Something I’ve been thinking about lately is the path that we’ve all been somewhat conditioned to take. And that is working really hard now so we can reap the rewards later. If you don’t work really hard now, you risk not being able to enjoy life when “later” finally comes.
Does that sound familiar to you? Well, it should, because that’s the exact path we took to become successful in our careers. Work hard, study hard, grind, and the payout comes later.
It makes absolute sense and has helped me get where I am today. However, I’ve really started to wonder whether it’s still the road I want to be on for the rest of my life.
But what makes me and us stay on this path? I’ve realized it comes to a few assumptions:
- Later will definitely arrive
- Life will be more enjoyable later
- This will ultimately make me happy
So for this post, I want to explore each of these assumptions and how they relate to my own life.
Later will definitely arrive
Most of us work for 30 years to enjoy the following 30 years. Work hard, save hard, sacrifice, and enjoy life in retirement without having to work. Sounds great, right?
Here’s the problem. That following 30 years isn’t guaranteed by any means.
One of the toughest things about aging is seeing others around you deal with health issues.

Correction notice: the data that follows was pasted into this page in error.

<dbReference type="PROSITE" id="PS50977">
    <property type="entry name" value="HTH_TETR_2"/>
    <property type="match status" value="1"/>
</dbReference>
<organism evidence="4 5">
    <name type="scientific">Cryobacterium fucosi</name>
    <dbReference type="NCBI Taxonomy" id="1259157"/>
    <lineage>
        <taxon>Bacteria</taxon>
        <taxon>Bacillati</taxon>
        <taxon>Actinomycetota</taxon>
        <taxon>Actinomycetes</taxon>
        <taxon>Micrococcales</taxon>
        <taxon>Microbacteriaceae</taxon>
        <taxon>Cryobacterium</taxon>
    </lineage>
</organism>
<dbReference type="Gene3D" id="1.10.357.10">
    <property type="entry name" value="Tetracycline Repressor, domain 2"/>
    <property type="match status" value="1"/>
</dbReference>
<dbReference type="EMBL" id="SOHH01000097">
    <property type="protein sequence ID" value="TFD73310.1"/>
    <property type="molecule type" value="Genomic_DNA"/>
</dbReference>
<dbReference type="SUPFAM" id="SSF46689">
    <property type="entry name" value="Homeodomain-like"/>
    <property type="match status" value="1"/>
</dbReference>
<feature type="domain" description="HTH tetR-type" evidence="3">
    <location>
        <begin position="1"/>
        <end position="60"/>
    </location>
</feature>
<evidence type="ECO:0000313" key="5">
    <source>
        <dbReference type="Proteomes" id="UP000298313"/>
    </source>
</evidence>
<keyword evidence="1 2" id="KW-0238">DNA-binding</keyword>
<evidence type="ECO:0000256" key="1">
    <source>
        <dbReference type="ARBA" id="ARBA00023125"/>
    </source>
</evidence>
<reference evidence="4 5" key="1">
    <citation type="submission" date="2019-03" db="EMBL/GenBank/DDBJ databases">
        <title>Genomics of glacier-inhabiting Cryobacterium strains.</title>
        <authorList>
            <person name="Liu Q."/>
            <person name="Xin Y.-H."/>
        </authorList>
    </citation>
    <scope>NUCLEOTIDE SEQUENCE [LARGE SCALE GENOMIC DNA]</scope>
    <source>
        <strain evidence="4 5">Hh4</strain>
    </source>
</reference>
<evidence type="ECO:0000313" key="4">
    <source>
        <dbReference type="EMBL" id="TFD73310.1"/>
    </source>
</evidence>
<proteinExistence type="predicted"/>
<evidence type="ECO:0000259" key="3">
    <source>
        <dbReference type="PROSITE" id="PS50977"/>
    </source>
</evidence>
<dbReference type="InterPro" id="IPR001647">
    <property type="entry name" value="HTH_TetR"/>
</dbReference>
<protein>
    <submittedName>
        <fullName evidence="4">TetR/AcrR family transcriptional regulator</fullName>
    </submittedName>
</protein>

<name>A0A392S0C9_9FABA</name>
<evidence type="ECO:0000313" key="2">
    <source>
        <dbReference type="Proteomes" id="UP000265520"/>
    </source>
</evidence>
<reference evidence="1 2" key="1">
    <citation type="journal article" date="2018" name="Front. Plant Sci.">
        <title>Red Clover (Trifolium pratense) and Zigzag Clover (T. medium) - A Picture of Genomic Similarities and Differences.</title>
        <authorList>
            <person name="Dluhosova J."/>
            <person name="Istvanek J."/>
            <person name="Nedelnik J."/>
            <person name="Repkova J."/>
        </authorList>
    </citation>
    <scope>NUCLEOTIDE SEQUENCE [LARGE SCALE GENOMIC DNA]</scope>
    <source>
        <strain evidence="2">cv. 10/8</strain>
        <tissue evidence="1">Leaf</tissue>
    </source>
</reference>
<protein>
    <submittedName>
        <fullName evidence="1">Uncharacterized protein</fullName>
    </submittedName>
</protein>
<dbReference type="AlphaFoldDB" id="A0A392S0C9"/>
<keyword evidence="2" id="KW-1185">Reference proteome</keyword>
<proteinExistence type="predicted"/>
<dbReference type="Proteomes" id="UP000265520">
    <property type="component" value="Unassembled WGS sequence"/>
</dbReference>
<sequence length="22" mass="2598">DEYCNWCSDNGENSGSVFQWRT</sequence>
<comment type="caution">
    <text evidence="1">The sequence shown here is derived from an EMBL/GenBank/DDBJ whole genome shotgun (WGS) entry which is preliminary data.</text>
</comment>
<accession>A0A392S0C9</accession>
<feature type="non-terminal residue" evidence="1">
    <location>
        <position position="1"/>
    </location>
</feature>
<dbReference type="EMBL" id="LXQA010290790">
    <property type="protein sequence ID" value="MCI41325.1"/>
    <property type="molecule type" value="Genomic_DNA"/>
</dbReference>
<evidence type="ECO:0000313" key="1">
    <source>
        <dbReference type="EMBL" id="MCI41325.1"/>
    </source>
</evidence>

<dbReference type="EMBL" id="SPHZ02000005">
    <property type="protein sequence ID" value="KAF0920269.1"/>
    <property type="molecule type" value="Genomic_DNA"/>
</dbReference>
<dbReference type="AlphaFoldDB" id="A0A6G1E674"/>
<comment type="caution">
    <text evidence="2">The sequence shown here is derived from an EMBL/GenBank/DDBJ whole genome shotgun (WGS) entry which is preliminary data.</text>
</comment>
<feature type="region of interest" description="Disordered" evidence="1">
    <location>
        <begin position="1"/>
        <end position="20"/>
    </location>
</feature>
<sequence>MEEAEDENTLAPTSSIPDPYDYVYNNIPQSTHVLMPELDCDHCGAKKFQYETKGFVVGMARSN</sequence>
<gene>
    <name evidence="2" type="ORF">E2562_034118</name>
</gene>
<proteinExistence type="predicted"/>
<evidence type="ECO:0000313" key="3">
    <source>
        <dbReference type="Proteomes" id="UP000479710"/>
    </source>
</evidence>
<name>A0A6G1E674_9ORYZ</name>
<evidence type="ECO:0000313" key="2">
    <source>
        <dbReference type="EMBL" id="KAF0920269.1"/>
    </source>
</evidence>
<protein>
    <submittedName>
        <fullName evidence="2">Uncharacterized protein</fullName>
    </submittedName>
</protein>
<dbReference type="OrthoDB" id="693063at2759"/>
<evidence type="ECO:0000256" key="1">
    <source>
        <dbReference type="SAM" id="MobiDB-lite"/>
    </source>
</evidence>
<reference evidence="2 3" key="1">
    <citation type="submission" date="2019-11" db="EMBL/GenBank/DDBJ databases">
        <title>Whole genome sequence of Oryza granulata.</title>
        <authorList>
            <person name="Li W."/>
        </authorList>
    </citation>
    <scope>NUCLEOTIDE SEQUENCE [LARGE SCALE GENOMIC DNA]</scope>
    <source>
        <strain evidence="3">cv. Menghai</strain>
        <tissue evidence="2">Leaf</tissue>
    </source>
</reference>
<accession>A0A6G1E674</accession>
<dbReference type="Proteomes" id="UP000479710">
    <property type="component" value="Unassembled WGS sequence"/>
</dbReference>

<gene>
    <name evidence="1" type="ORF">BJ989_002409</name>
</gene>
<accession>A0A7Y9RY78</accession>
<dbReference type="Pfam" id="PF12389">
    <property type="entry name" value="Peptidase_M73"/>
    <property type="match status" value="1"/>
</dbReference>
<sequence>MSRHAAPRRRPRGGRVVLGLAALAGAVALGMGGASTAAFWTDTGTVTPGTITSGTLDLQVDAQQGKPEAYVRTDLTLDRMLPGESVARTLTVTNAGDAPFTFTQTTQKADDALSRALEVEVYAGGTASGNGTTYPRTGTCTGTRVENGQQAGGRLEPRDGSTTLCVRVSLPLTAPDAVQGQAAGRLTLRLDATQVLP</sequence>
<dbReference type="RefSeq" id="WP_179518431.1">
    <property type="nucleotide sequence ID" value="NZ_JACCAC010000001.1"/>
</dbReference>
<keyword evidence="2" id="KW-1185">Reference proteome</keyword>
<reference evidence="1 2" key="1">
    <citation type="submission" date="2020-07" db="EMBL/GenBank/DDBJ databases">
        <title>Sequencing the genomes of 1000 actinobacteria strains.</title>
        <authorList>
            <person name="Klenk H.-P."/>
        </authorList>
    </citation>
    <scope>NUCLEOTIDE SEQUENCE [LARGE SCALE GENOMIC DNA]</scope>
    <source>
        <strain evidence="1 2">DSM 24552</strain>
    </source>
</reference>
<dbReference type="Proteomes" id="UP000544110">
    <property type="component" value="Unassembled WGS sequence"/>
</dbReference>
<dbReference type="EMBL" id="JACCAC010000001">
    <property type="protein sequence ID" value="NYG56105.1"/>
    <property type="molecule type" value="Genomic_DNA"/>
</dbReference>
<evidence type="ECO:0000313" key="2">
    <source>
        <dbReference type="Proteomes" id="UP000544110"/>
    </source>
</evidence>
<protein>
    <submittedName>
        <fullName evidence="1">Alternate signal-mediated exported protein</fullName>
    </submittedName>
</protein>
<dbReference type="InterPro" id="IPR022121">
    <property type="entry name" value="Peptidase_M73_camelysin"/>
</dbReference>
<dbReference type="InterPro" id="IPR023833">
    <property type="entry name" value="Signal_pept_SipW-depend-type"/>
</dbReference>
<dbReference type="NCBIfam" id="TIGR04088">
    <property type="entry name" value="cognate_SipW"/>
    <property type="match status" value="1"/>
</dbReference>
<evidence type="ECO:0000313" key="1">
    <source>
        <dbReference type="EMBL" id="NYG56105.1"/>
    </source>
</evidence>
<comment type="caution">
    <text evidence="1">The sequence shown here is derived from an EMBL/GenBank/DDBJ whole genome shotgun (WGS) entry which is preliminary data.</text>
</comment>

I see it in family members, friends, colleagues, people at work, and in the news. You can’t look at the news without hearing about some life cut way too short by a tragedy. And, doesn’t it feel like you hear about them more and more, especially amongst people your age?
I definitely plan to live a long time, but that’s not something I can necessarily control.
Taking care of my body, eating right, and exercising, I can control. I can also try to avoid taking crazy unnecessary risks. But again, when it’s my time, it’s my time.
So when it comes to the normal timeline “trading 30 for 30,” I’m assuming that’s a fair trade. But what if it’s “30 for 10” or “30 for 5”? What if I don’t even get to 30 years and I never make it out of the work hard phase and “later” actually never arrived.
Then, in my opinion, it will have been a pretty poor decision to continue on the same path.
Life will be more enjoyable later